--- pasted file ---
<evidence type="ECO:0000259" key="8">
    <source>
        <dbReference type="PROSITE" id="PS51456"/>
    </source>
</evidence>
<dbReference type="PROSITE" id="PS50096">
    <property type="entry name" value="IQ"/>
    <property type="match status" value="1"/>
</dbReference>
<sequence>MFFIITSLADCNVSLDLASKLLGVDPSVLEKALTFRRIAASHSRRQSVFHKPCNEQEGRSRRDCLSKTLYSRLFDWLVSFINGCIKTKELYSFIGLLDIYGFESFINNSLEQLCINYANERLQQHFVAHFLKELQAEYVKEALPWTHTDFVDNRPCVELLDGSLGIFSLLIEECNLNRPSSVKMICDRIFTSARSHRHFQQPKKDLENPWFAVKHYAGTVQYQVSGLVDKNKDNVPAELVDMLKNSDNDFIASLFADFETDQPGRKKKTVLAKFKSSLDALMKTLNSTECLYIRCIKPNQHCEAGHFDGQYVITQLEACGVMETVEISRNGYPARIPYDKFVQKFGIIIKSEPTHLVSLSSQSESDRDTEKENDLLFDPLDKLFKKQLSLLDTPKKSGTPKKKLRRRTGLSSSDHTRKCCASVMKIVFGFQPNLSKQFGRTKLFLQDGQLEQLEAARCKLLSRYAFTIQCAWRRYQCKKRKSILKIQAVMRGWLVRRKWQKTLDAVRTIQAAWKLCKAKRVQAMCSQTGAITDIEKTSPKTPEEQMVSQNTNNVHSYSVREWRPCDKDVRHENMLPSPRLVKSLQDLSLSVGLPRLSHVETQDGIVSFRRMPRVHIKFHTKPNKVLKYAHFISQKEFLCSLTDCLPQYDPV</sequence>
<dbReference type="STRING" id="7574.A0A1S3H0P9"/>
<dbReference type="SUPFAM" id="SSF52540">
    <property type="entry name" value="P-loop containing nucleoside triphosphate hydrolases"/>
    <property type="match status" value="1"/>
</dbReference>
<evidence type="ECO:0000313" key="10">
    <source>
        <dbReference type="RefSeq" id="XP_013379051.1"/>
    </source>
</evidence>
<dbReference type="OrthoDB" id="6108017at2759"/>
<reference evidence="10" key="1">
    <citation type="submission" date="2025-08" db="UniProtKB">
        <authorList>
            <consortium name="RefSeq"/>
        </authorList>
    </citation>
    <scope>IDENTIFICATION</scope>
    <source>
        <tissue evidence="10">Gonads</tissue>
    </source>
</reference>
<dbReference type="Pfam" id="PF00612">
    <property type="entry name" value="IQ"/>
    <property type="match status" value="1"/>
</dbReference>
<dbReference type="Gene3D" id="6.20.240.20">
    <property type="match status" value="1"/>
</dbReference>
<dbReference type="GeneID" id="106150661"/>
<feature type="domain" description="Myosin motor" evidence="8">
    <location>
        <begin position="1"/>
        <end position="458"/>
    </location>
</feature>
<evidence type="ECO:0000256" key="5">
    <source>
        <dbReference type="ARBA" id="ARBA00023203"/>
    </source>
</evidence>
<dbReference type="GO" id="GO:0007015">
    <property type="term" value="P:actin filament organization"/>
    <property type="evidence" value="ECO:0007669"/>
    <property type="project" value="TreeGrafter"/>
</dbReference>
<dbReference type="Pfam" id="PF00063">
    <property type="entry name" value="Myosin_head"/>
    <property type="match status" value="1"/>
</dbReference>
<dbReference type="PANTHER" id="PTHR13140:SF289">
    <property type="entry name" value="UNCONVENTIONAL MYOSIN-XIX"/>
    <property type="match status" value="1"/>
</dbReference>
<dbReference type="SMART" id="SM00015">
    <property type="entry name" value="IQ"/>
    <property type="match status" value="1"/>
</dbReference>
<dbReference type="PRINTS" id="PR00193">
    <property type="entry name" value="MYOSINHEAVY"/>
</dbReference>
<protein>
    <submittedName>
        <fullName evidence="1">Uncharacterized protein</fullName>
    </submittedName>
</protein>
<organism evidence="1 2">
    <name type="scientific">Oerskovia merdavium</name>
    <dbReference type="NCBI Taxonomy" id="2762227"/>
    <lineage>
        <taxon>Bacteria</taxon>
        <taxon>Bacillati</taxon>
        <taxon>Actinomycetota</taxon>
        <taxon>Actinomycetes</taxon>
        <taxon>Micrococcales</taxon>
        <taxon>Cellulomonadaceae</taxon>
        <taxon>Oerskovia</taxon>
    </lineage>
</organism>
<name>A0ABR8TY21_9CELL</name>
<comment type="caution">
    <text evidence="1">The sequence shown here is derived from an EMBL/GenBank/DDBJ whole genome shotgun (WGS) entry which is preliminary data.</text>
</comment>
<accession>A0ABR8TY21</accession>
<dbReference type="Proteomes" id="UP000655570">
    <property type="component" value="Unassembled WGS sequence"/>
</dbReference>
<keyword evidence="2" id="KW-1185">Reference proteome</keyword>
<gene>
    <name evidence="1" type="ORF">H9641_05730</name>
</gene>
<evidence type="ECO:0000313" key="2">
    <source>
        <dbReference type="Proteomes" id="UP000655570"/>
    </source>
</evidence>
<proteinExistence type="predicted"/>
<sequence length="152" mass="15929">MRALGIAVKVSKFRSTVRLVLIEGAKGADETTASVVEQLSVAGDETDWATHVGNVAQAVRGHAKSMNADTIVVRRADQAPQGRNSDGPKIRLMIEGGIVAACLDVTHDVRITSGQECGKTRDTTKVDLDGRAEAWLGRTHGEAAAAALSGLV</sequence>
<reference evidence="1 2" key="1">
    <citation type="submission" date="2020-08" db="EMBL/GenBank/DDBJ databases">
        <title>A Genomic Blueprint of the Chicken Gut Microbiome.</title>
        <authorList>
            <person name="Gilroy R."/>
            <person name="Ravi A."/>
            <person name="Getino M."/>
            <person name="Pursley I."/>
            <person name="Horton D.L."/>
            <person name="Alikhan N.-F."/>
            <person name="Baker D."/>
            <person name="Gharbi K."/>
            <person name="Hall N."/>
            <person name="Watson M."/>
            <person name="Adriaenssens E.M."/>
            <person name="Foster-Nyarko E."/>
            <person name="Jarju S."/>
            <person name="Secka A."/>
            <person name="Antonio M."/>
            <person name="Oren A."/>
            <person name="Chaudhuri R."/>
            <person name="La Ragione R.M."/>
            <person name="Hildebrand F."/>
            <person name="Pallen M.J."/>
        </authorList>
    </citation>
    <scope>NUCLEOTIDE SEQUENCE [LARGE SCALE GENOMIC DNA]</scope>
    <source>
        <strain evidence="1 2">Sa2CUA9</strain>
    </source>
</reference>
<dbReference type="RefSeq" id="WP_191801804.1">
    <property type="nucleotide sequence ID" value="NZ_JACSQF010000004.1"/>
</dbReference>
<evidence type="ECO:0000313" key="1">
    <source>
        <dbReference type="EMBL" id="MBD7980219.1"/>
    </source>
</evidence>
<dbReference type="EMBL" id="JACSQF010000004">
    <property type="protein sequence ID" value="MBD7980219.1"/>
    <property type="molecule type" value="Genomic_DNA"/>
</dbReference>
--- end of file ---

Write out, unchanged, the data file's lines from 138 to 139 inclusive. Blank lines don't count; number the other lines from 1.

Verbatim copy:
    </source>
</reference>